Soybean declined on Monday after a report from the U.S. Department of Agriculture (USDA) showed that U.S. farmers will plant more soybean and wheat crops this year as the bean prices continue increasing.

Soybean for May delivery dropped by 5.5 percent, or 70 cents, to $11.9725 a bushel on the Chicago Board of Trade.

Soybean prices increased to $15.8625 on March 3 and more than doubled last year after famers planted few acres of the bean.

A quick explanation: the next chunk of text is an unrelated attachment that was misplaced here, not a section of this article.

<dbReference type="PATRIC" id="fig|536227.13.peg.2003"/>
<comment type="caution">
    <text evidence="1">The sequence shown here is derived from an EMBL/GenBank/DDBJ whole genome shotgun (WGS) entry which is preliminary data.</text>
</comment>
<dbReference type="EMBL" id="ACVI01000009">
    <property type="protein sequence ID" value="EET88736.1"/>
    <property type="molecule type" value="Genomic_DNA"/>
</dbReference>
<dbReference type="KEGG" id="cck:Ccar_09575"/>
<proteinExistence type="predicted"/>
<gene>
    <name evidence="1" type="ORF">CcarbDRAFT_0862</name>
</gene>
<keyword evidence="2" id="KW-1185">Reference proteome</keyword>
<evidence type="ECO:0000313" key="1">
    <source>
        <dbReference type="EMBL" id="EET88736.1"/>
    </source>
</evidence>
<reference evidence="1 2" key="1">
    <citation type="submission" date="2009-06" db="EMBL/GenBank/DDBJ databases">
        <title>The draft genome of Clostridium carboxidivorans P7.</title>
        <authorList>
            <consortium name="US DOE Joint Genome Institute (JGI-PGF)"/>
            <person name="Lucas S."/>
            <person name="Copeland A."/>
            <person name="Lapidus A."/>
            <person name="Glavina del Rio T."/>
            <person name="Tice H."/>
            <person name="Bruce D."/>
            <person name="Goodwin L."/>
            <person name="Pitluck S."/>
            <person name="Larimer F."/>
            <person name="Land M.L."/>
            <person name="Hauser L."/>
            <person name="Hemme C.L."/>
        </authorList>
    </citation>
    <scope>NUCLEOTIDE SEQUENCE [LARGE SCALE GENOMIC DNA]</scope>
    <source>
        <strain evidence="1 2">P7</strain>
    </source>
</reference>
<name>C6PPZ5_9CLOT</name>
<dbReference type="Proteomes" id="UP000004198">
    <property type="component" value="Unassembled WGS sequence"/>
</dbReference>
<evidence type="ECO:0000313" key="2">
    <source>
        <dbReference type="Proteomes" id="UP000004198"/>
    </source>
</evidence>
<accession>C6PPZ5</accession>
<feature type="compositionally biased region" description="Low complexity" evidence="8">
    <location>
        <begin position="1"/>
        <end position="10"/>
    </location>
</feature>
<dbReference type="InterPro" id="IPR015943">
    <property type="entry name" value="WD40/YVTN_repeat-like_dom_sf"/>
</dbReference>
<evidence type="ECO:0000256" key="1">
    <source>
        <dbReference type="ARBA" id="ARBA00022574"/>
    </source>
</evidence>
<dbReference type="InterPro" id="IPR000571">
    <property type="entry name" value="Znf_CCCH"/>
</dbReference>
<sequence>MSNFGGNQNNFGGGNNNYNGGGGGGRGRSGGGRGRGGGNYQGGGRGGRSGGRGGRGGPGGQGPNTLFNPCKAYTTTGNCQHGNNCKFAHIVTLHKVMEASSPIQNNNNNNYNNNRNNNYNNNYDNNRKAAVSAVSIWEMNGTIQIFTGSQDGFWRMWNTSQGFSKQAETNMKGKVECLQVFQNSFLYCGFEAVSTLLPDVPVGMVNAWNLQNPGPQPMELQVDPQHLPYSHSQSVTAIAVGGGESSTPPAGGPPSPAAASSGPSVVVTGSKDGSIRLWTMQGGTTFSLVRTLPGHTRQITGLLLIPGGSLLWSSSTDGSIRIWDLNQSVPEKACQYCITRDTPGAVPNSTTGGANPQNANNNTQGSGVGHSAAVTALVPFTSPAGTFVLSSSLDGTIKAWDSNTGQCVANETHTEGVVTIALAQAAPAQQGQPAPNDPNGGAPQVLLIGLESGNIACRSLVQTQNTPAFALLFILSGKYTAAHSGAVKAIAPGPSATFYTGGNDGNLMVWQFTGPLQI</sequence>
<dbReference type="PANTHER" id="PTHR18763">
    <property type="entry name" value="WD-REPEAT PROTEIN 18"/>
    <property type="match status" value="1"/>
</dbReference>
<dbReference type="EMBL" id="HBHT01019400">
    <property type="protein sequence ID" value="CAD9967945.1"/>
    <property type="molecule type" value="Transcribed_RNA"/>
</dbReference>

Corn for May delivery increased by 1.6 percent, or 9.25 cents, at $5.6975 a bushel after increasing by 53 percent last year.

Farmers who planted a lot of corn in the past two years were forecasted to plant more soybeans this season as they prevent disease and pest infestation.

The USDA forecasted that the U.S. will be the largest producer and exporter of corn and soybeans in the marketing year that ends Aug. 31.

Spring wheat acres were forecasted to increase by 7.8 percent from last year to 14.333 million after the price of the grain more than doubled on exchanges in Chicago, Minneapolis, Kansas City and Missouri.

Cotton for May delivery decreased by 3.1 percent, or 2.23 cents, to 69.45 cents a pound on ICE Futures U.S., formerly the New York Board of trade.